Review – Black Adam

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Overview

Synopsis A 5,000 year old superhuman appears one day in the Middle East, prompting Amanda Waller to deploy the Justice Society to neutralize him.

Length 2 hours, 5 minutes

Release Date October 21, 2022

 

Rating PG-13

Distribution Warner Bros.

Directing Jaume Collet-Serra

Writing Adam Sztykiel, Rory Haines, Sohrab Noshirvani

Composition Lorne Balfe

Starring Dwayne Johnson, Aldis Hodge, Noah Centineo, Sarah Shahi, Marwan Kenzari, Quintessa Swindell, Mohammed Amer, Bodhi Sabongui, Pierce Brosnan

The DC Extended Universe has released eleven movies since Man of Steel premiered in 2013. Since then, it has faced some of the most aggressive ups and downs of any major studio franchise. It has also developed one of the most aggressive fandoms of any major studio IP, with fans petitioning the studio four years to get Warner Brothers to release the “Snyder-Cut” of Justice League.

I have no real investment in the drama. I like some unpopular DC movies and I don’t like some popular ones. I wrote critical reviews of The Batman and Snyder-Cut while also praising Joker, Wonder Woman, and Shazam! I think Suicide Squad is one of the worst films of the 2010s. I also love Zack Snyder as an artist, and vehemently defend 300 and Watchmen. I am neither a fan nor a hater.

That said, the DCEU movies almost always make for interesting cultural discussion and I am interested in how fans are embracing the newest DCEU film in theaters now.

Content Guide

Violence/Scary Images: Some gruesome violence, with characters being vaporized into skeletons, torn apart, blown up, or otherwise brutally killed although with no blood and limited gore.
Language/Crude Humor: Some intense language including s***.
Drug/Alcohol References: None.
Sexual Content: None.
Spiritual Content: The film is set in the Middle East and posits its main character is a near-eastern demigod given power by wizards, who fights a coven of evil demons in the underworld.
Other Negative Content: The main character is a senseless anti-hero that kills people brutally.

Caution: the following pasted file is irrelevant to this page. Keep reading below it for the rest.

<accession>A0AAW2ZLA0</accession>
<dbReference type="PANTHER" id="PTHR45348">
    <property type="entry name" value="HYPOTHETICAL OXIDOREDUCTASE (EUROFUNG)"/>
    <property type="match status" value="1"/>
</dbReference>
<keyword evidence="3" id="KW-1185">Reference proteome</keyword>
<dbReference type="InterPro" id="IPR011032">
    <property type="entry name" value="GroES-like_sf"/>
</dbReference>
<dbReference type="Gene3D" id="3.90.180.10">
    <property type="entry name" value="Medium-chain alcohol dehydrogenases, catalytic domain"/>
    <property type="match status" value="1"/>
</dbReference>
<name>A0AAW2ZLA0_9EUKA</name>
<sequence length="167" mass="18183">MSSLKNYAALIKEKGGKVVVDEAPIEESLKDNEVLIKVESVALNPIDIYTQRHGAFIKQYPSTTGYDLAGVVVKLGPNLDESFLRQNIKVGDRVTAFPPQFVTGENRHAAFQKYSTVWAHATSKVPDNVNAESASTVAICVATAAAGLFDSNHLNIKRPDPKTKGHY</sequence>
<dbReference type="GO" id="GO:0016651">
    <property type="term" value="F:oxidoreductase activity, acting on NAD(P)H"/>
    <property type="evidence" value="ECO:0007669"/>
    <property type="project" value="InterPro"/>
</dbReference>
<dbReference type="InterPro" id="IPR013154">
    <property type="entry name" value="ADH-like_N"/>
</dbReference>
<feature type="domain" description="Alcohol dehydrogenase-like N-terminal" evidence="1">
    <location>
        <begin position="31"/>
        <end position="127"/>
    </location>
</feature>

Positive Content: Themes of stewardship, growth, and learning to find your place in the world.

Review

The strange thing about Dwayne “The Rock” Johnson as an actor is that he’s simultaneously one of the last true movie stars, in an old-Hollywood sense, and yet he very rarely produces films that hold up to the test of time. Movies like Jumanji: Welcome to the Jungle, Skyscraper, Central Intelligence, San Andreas, Hercules, Rampage, Baywatch, Red Notice, or Hobbs and Shaw are all flashes-in-the-pan. The only movies of his that really hold up are Fast Five and Pain and Gain, in which he gives serious(ish) performances and actually submits his character to the story.

Yet his talent as a performer is so great that people love him and always turn out to see his movies en mass just because his charismatic grin and endearing demeanor always elevate the material he’s in.

I think the same could be said for the DC movies in general—which have become a hated phenomenon for most critics and yet are deeply embraced by a small but vociferous group of fans. Their newest film has certainly fallen into that tendency. Like many recent blockbusters—Rambo: Last Blood, Sonic the Hedgehog, Venom, Joker, Snyder-Cut, etc.—Black Adam has been embraced as a populist film that the fans have embraced partially in opposition to a film critic class that hates certain kinds of blockbusters for not being REAL ART.

That’s not true of course; most critics generally like good superhero movies like Guardians of the Galaxy or Captain America. The Batman got glowing reviews. The Rotten Tomatoes response of 40% for critics and 90% for audiences has certainly galvanized movie fans who quite enjoyed the film to call out critics for being useless and out of touch.

And to be fair, there is plenty to enjoy in Black Adam. DC films are always visually sumptuous, massive films filled with spectacle and expensive special effects. It’s filled with tons of great actors, tons of cool action, moments of comedy, topical social commentary, and cameos from deep-lore DC comic characters like Dr. Fate and Hawkman.

What makes the film frustrating from a critical angle is that it is tedious and uneven. Critics generally have a dictum that says that middling or mediocre stories are more frustrating to review than good or bad ones. In addition, bad films are more entertaining. Middle-of-the-road films require a lot of extensive thought and dissection to understand or explain, and usually, that energy just isn’t worth it in the way that tearing apart a film like The Room is.